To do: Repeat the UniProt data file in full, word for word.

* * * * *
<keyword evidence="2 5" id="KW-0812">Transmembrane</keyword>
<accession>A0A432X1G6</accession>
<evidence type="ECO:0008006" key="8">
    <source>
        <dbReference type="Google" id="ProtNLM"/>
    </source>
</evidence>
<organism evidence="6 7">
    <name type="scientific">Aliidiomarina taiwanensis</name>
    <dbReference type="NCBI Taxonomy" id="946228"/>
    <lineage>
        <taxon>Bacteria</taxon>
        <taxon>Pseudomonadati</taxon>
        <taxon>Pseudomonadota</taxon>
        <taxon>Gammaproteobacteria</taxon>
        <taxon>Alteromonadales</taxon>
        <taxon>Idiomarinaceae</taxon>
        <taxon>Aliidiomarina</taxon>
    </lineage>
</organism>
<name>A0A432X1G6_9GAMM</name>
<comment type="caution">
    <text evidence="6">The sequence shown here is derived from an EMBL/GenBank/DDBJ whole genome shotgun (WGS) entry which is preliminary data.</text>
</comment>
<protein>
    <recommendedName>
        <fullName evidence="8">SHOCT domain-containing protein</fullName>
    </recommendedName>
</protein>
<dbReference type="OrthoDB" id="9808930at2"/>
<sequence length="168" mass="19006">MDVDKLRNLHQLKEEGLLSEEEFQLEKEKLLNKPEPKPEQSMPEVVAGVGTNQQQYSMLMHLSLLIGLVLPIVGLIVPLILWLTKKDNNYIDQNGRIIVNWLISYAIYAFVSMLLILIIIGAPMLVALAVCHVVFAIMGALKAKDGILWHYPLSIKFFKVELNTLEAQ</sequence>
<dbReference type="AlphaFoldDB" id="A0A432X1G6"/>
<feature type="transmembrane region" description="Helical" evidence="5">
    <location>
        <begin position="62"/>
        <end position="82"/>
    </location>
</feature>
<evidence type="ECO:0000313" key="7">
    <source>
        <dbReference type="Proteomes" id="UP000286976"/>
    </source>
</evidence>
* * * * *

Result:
<keyword evidence="2 5" id="KW-0812">Transmembrane</keyword>
<accession>A0A432X1G6</accession>
<evidence type="ECO:0008006" key="8">
    <source>
        <dbReference type="Google" id="ProtNLM"/>
    </source>
</evidence>
<organism evidence="6 7">
    <name type="scientific">Aliidiomarina taiwanensis</name>
    <dbReference type="NCBI Taxonomy" id="946228"/>
    <lineage>
        <taxon>Bacteria</taxon>
        <taxon>Pseudomonadati</taxon>
        <taxon>Pseudomonadota</taxon>
        <taxon>Gammaproteobacteria</taxon>
        <taxon>Alteromonadales</taxon>
        <taxon>Idiomarinaceae</taxon>
        <taxon>Aliidiomarina</taxon>
    </lineage>
</organism>
<name>A0A432X1G6_9GAMM</name>
<comment type="caution">
    <text evidence="6">The sequence shown here is derived from an EMBL/GenBank/DDBJ whole genome shotgun (WGS) entry which is preliminary data.</text>
</comment>
<protein>
    <recommendedName>
        <fullName evidence="8">SHOCT domain-containing protein</fullName>
    </recommendedName>
</protein>
<dbReference type="OrthoDB" id="9808930at2"/>
<sequence length="168" mass="19006">MDVDKLRNLHQLKEEGLLSEEEFQLEKEKLLNKPEPKPEQSMPEVVAGVGTNQQQYSMLMHLSLLIGLVLPIVGLIVPLILWLTKKDNNYIDQNGRIIVNWLISYAIYAFVSMLLILIIIGAPMLVALAVCHVVFAIMGALKAKDGILWHYPLSIKFFKVELNTLEAQ</sequence>
<dbReference type="AlphaFoldDB" id="A0A432X1G6"/>
<feature type="transmembrane region" description="Helical" evidence="5">
    <location>
        <begin position="62"/>
        <end position="82"/>
    </location>
</feature>
<evidence type="ECO:0000313" key="7">
    <source>
        <dbReference type="Proteomes" id="UP000286976"/>
    </source>
</evidence>